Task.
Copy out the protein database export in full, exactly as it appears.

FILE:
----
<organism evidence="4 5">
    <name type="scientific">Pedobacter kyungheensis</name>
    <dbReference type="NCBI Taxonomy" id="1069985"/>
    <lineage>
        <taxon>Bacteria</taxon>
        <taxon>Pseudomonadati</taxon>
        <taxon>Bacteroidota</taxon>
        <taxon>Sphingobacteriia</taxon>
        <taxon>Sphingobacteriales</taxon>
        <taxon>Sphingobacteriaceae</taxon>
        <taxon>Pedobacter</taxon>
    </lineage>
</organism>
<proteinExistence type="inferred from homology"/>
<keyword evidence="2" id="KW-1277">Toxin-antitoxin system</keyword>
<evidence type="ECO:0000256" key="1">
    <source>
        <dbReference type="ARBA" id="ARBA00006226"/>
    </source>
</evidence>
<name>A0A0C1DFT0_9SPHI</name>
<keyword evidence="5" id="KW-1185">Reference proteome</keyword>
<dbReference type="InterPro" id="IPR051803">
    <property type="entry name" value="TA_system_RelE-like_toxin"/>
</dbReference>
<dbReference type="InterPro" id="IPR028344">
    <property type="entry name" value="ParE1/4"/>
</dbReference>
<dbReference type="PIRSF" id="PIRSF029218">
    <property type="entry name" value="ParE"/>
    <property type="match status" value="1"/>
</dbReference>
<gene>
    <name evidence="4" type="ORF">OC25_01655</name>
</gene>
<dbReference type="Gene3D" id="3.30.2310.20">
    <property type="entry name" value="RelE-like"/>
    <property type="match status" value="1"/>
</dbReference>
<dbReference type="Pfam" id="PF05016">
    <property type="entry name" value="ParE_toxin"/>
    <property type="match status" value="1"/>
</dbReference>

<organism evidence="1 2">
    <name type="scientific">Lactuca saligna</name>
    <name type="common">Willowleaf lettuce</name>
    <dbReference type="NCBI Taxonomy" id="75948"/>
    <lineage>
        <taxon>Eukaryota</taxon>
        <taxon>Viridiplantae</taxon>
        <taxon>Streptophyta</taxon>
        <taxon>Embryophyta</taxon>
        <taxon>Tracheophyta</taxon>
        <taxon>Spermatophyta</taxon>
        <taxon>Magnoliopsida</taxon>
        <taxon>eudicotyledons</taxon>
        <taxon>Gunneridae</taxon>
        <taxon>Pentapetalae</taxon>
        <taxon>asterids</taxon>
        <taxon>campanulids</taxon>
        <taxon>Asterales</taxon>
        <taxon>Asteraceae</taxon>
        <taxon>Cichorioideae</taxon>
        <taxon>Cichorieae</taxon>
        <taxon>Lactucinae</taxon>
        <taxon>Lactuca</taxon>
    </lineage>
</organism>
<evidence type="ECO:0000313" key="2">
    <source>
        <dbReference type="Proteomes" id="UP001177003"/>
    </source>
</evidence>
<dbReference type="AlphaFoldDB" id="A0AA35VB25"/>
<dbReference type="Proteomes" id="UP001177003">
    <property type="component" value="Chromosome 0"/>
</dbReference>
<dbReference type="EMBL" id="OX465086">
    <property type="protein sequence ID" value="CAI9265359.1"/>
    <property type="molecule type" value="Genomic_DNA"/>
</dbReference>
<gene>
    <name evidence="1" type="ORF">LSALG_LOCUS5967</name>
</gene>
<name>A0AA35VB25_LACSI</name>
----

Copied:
<organism evidence="4 5">
    <name type="scientific">Pedobacter kyungheensis</name>
    <dbReference type="NCBI Taxonomy" id="1069985"/>
    <lineage>
        <taxon>Bacteria</taxon>
        <taxon>Pseudomonadati</taxon>
        <taxon>Bacteroidota</taxon>
        <taxon>Sphingobacteriia</taxon>
        <taxon>Sphingobacteriales</taxon>
        <taxon>Sphingobacteriaceae</taxon>
        <taxon>Pedobacter</taxon>
    </lineage>
</organism>
<proteinExistence type="inferred from homology"/>
<keyword evidence="2" id="KW-1277">Toxin-antitoxin system</keyword>
<evidence type="ECO:0000256" key="1">
    <source>
        <dbReference type="ARBA" id="ARBA00006226"/>
    </source>
</evidence>
<name>A0A0C1DFT0_9SPHI</name>
<keyword evidence="5" id="KW-1185">Reference proteome</keyword>
<dbReference type="InterPro" id="IPR051803">
    <property type="entry name" value="TA_system_RelE-like_toxin"/>
</dbReference>
<dbReference type="InterPro" id="IPR028344">
    <property type="entry name" value="ParE1/4"/>
</dbReference>
<dbReference type="PIRSF" id="PIRSF029218">
    <property type="entry name" value="ParE"/>
    <property type="match status" value="1"/>
</dbReference>
<gene>
    <name evidence="4" type="ORF">OC25_01655</name>
</gene>
<dbReference type="Gene3D" id="3.30.2310.20">
    <property type="entry name" value="RelE-like"/>
    <property type="match status" value="1"/>
</dbReference>
<dbReference type="Pfam" id="PF05016">
    <property type="entry name" value="ParE_toxin"/>
    <property type="match status" value="1"/>
</dbReference>

<organism evidence="1 2">
    <name type="scientific">Lactuca saligna</name>
    <name type="common">Willowleaf lettuce</name>
    <dbReference type="NCBI Taxonomy" id="75948"/>
    <lineage>
        <taxon>Eukaryota</taxon>
        <taxon>Viridiplantae</taxon>
        <taxon>Streptophyta</taxon>
        <taxon>Embryophyta</taxon>
        <taxon>Tracheophyta</taxon>
        <taxon>Spermatophyta</taxon>
        <taxon>Magnoliopsida</taxon>
        <taxon>eudicotyledons</taxon>
        <taxon>Gunneridae</taxon>
        <taxon>Pentapetalae</taxon>
        <taxon>asterids</taxon>
        <taxon>campanulids</taxon>
        <taxon>Asterales</taxon>
        <taxon>Asteraceae</taxon>
        <taxon>Cichorioideae</taxon>
        <taxon>Cichorieae</taxon>
        <taxon>Lactucinae</taxon>
        <taxon>Lactuca</taxon>
    </lineage>
</organism>
<evidence type="ECO:0000313" key="2">
    <source>
        <dbReference type="Proteomes" id="UP001177003"/>
    </source>
</evidence>
<dbReference type="AlphaFoldDB" id="A0AA35VB25"/>
<dbReference type="Proteomes" id="UP001177003">
    <property type="component" value="Chromosome 0"/>
</dbReference>
<dbReference type="EMBL" id="OX465086">
    <property type="protein sequence ID" value="CAI9265359.1"/>
    <property type="molecule type" value="Genomic_DNA"/>
</dbReference>
<gene>
    <name evidence="1" type="ORF">LSALG_LOCUS5967</name>
</gene>
<name>A0AA35VB25_LACSI</name>